OFI and its supporters made a focused effort to buy forest for the orangutans and other wildlife. If these forests and the forests in the Park burn down, our efforts will have been futile. As we watch the forests go up in flames our hearts bleed for the orangutans. Please help us. Please help the orangutans. Please help OFI protect not only orangutans but also their habitat. Without the forests orangutans will not survive. Continue reading.
Every dollar you donate we can use towards buying supplies, hiring more fire-fighters and upgrading our fire fighting equipment. Every sign of support encourages our team and lifts their spirits. Please do not forget them as they fight the fires for orangutans and the forest.
Fire FAQ (What you need to know about Borneo’s Forest Fires)
How do the fires start?
The fires in Borneo are set by humans to clear land and/or to establish a claim over land that may not have legal documentation. Once fires start, they can easily run out of control and spread to adjacent forests.
In the middle of the 20th century, Borneo was still an island dominated by ancient, pristine rain forests. Traditional Dayak farming methods had left the forests almost entirely intact for centuries. In the 1980s and 1990s Borneo underwent a drastic transition as industrialized nations became interested in its forest resources. Forests were felled at a rate far surpassing the deforestation rate in any other place in the world at any other point in human history.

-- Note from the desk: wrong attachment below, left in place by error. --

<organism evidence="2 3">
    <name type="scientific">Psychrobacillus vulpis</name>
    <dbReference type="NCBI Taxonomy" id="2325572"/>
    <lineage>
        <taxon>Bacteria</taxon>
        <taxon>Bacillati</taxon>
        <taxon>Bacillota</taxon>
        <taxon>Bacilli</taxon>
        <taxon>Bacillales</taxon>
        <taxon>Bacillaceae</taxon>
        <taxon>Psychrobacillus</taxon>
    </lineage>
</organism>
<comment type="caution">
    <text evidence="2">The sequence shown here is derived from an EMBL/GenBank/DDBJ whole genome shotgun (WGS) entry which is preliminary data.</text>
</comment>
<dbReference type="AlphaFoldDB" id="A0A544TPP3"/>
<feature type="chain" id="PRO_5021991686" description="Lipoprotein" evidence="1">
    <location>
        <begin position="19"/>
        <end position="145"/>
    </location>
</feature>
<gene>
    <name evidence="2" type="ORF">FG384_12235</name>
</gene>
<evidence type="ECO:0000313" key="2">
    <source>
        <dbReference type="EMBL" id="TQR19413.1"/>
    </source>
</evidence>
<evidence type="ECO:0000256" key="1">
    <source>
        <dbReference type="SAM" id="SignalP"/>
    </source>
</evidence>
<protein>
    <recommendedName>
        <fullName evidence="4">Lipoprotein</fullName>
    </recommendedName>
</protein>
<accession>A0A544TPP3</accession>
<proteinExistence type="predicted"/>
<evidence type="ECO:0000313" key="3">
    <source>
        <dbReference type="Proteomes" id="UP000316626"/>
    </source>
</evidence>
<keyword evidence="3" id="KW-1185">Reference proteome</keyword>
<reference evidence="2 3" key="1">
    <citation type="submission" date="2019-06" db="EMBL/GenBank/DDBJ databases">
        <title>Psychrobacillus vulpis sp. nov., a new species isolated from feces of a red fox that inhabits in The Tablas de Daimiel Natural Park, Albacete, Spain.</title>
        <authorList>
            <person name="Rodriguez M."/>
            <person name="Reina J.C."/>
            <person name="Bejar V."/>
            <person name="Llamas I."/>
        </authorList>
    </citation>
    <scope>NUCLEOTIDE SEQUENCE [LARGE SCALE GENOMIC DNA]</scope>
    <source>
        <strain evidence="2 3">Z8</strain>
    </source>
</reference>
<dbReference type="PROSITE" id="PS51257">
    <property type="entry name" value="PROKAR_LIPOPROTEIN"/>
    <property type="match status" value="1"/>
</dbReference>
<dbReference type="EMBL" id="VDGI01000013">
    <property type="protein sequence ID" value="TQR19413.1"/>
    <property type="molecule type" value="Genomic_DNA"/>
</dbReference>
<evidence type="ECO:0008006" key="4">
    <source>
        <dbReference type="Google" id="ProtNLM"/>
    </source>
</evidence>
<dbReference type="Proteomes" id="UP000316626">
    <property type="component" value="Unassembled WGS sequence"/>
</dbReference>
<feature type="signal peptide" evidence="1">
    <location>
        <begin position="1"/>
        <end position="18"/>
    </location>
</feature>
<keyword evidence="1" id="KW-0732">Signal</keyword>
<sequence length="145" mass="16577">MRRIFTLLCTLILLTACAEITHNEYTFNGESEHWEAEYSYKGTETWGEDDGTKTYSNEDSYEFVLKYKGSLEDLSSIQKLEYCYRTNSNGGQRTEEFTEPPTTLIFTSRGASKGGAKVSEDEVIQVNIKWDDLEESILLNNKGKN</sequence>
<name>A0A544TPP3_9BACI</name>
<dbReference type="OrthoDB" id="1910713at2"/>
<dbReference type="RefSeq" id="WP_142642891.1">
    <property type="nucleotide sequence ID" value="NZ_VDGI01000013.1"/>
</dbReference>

Virgin (or “primary”) rain forest is not usually vulnerable to forest fires. But where trees have been felled, secondary forest and bush takes its place – vegetation that is much more prone to drying out, and thus burning easily in drought conditions. Today, fires are primarily set by people to clear the land to prepare it for agriculture. “Slash and burn” practices are used both by local communities and by large-scale commercial developers.